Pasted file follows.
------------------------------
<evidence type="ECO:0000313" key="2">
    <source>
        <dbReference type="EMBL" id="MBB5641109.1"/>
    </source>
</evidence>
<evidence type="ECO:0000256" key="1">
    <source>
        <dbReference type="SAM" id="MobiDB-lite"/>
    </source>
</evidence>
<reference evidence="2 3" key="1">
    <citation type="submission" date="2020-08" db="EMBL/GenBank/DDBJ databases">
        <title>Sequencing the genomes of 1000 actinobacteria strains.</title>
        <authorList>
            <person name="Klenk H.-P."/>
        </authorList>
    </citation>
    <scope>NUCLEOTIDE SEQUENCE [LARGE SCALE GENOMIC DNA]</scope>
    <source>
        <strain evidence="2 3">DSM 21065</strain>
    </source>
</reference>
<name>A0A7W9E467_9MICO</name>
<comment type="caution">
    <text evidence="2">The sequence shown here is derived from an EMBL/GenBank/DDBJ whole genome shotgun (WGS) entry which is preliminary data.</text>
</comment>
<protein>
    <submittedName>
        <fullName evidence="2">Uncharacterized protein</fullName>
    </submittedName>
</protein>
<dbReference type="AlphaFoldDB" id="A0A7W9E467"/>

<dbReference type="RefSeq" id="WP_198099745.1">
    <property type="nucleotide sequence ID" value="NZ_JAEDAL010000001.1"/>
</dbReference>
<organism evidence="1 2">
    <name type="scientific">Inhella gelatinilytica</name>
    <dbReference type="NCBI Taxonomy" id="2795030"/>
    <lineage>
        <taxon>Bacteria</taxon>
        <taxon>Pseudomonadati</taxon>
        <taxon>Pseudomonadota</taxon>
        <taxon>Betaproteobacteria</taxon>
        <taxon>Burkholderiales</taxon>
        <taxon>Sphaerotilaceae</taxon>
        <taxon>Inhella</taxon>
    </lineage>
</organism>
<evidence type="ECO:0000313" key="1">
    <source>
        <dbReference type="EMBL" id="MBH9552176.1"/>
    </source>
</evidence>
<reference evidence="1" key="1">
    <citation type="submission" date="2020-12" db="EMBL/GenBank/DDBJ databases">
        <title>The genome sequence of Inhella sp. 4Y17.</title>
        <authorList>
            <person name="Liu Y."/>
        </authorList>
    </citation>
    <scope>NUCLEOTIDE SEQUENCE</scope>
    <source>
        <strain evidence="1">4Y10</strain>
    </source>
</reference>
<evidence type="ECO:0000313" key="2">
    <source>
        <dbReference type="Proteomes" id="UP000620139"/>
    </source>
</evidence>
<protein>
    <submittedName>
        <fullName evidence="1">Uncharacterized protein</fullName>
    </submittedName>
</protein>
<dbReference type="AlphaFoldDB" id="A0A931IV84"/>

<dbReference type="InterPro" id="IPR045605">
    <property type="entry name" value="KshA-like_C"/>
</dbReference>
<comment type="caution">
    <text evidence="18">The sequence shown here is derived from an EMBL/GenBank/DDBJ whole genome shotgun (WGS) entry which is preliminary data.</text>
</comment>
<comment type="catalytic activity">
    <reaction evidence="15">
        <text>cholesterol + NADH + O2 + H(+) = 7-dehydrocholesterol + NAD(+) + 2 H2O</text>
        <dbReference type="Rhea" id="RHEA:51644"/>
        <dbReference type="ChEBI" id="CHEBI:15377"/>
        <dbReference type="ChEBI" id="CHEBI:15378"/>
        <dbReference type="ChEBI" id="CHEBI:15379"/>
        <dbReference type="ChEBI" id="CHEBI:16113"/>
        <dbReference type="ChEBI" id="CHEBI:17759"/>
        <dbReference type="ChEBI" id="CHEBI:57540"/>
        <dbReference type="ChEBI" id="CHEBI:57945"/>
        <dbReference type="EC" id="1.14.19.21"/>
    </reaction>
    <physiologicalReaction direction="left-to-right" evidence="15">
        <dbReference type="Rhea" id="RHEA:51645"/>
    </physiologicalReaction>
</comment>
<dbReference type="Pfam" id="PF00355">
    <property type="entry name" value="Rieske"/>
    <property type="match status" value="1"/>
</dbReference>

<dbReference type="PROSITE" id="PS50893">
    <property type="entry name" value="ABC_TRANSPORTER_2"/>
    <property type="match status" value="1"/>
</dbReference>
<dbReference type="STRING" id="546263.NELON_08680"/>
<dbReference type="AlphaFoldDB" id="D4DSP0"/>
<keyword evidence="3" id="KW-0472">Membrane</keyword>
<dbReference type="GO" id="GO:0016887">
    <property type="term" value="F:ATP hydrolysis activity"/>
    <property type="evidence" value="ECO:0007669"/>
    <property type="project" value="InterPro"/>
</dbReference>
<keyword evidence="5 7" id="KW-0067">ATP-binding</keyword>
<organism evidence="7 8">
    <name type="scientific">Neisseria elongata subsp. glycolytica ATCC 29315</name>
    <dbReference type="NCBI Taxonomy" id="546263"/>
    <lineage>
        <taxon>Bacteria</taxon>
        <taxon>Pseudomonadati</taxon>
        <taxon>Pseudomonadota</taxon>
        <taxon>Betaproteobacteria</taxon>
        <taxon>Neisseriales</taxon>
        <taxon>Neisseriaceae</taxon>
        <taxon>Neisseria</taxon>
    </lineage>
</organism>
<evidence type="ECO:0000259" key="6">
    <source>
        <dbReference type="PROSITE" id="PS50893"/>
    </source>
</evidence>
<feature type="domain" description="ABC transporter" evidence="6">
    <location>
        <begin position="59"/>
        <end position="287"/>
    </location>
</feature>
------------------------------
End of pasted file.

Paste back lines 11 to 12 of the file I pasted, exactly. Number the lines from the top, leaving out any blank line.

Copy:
<reference evidence="2 3" key="1">
    <citation type="submission" date="2020-08" db="EMBL/GenBank/DDBJ databases">